A couple of days ago I wrote an article here at Mysterious Universe on the matter of the late author Mac Tonnies and his theories on what he termed the Cryptoterrestrials. As I said in the previous article about the mysterious beings: "If you don't know them, it basically like this: that the UFO phenomenon has nothing to do with extraterrestrials, but everything to do with an ancient, advanced, human society that has lived here in stealth for possibly tens of thousands of years. Maybe, even longer. And, as Mac saw it, the Cryptoterrestrials present themselves as aliens from other worlds (or even from other solar-systems) so we don't discover their true origins. If you don't know them, it basically like this: that the UFO phenomenon has nothing to do with extraterrestrials, but everything to do with an ancient, advanced, human society that has lived here in stealth for possibly tens of thousands of years. Maybe, even longer. And, as Mac saw it, the Cryptoterrestrials present themselves as aliens from other worlds (or even from other solar-systems) so we don't discover their true origins." As I also said in the article, the main issue I had with Mac's theory was the idea of worldwide caves , caverns, and underground bases - and all dotted around the planet, but not seen taking off regularly from their presumably huge, underground silo-style facilities. Now, we come to someone else who has looked deeply into this issue of the Cryptoterrestrials. His name? Walter Bosley (he writes, however, under E.A. Guest). First, though, let's take a quick look at the legendary crash itself.
When it comes to the issue of what really happened on what was once known as the Foster Ranch, Lincoln County, New Mexico in early July 1947, there are things we know, things we suspect, and things we will probably never know. But, that something happened – something which caused the U.S. Air Force to offer multiple explanations for the event – is not a matter of any doubt at all. It was an incident that clearly concerned elements of not just the military, but the government, too, and to a highly significant degree. Eye-witnesses – both military and civilian – were warned not to talk about what they had seen and / or heard. More than a few of those warnings crossed the line and can only accurately be described as death threats. People were plunged into states of fear. Lives were changed forever. And multiple theories for what happened were put forward. They include: a weather-balloon, a Mogul balloon, a Japanese balloon, a Russian craft and more.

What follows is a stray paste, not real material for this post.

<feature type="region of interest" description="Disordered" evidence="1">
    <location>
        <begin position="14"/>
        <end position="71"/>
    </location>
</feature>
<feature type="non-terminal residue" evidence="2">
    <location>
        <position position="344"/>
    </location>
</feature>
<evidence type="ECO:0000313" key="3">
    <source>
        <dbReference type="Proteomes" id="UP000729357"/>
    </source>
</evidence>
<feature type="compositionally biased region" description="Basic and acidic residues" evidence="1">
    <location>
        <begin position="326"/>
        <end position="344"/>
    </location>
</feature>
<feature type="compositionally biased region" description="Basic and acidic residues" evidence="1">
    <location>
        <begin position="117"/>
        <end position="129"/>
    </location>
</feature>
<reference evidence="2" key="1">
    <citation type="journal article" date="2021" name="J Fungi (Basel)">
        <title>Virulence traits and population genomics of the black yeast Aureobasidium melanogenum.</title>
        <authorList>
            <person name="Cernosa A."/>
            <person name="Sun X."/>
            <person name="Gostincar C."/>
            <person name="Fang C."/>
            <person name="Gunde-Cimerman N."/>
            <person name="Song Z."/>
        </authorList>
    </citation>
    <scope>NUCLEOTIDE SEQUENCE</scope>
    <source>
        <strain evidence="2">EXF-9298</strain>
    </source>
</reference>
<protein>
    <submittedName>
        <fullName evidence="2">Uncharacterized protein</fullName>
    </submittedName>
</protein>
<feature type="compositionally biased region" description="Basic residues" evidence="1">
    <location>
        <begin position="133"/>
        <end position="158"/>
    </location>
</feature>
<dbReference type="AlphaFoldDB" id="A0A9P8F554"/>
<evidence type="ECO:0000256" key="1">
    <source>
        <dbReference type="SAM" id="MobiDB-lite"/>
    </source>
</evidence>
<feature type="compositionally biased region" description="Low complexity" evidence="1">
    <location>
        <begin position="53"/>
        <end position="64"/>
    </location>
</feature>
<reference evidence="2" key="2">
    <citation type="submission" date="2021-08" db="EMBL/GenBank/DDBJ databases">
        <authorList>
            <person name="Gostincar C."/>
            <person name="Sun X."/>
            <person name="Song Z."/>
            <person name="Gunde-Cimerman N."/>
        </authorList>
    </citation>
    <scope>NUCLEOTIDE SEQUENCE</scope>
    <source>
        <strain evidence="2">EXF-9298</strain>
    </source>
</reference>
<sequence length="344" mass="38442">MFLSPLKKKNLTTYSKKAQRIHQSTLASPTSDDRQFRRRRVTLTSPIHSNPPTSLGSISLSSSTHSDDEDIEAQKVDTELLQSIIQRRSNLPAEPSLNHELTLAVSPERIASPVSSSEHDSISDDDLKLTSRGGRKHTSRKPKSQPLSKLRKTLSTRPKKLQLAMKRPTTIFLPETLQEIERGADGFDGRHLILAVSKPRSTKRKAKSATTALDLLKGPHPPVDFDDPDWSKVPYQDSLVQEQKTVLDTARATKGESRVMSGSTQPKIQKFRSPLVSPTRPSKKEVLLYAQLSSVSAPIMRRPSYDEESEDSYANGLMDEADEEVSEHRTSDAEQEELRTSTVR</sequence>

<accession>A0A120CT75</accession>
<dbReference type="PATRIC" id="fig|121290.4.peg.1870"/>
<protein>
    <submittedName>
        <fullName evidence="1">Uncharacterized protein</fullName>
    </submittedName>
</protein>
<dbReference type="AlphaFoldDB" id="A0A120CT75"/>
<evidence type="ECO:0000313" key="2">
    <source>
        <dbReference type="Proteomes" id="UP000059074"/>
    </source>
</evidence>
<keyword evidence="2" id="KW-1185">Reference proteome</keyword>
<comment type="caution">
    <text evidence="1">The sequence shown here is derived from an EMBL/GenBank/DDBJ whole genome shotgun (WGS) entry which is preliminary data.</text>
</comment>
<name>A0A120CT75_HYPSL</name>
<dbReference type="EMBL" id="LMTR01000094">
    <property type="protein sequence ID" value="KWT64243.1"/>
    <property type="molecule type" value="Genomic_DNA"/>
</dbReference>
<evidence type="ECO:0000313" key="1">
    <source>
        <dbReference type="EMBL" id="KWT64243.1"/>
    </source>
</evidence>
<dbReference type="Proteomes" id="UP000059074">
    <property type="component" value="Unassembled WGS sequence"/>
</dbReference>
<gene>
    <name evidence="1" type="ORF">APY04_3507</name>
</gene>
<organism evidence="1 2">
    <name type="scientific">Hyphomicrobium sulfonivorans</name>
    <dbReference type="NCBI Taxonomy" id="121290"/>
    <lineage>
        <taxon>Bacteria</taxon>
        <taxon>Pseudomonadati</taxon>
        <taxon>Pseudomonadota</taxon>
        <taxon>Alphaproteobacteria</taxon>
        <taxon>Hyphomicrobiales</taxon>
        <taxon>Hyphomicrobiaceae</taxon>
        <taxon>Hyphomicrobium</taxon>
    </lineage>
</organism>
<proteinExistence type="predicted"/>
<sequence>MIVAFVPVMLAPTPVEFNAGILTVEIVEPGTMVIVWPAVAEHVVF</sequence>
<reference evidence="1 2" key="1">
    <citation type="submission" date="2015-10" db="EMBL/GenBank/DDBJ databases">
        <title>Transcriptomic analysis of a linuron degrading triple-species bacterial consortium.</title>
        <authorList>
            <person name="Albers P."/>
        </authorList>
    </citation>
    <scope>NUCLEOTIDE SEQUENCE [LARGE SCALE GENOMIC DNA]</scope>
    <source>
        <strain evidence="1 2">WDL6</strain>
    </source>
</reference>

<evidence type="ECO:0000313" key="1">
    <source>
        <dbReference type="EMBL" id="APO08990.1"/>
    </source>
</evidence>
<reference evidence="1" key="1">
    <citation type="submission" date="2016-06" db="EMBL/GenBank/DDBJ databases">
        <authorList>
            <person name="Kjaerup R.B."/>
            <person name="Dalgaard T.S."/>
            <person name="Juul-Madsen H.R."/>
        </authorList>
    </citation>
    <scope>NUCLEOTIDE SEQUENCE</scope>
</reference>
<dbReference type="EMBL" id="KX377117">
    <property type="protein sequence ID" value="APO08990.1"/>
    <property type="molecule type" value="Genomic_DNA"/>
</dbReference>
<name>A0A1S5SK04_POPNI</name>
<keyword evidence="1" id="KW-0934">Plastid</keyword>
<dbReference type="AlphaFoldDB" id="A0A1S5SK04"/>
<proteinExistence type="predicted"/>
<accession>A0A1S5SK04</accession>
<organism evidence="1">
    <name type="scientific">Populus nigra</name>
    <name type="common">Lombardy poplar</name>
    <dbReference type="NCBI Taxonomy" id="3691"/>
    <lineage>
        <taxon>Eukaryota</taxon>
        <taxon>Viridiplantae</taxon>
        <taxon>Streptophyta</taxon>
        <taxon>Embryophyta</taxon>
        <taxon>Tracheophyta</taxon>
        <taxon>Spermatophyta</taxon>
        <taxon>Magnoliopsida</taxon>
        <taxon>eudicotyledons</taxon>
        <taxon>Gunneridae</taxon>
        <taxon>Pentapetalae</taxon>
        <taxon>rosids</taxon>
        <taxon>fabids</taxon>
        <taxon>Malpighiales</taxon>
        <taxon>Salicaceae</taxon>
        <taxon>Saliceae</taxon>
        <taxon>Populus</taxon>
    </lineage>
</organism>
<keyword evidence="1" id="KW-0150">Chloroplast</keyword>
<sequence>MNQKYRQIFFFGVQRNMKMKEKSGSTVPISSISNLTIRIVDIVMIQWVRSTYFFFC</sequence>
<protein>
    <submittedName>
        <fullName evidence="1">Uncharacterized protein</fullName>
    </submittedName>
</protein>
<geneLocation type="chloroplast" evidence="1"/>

Back in the 1950s, Bosley's father worked on certain, classified programs that benefited the pre-NASA U.S. space program, much of it in relation to flight medicine training. On one memorable occasion, Bosley Sr. was ordered to make a flight to Wright-Patterson Air Force Base, located in Dayton, Ohio. It was a day that Walter Bosley's father would never forget: he was briefed on what really happened near Roswell, New Mexico in early July 1947; the most famous UFO case of all. Bosley's father was told that nothing of an extraterrestrial nature came down in the wilds of New Mexico. Walter Bosley said that "...The civilization…exists in a vast, underground system of caverns and tunnels beneath the southwest and is human...They are human in appearance, so much so that they can move among us with ease [and] with just a little effort. If you get a close look, you’d notice something odd, but not if the person just passed you on the street." Now, finally...
Mac Tonnies contemplated on this particularly fascinating and alternative theory for what happened back in 1947: "The device that crashed near Roswell in the summer of 1947, whatever it was, featured properties at least superficially like the high-altitude balloon trains ultimately cited as an explanation by the Air Force. Debunkers have, of course, seized on the lack of revealingly 'high-tech' components found among the debris to dismiss the possibility that the crash was anything but a case of mis-identification; not even Major Jesse Marcel, the intelligence officer who advocated an ET origin for the unusual foil and structural beams, mentioned anything remotely resembling an engine or power-plant. The cryptoterrestrial hypothesis offers a speculative alternative: maybe the Roswell device wasn’t high-tech. It could indeed have been a balloon-borne surveillance device brought down in a storm, but it doesn’t logically follow that is was one of our own. Upon happening across such a troubling find, the Air Force’s excessive secrecy begins to make sense."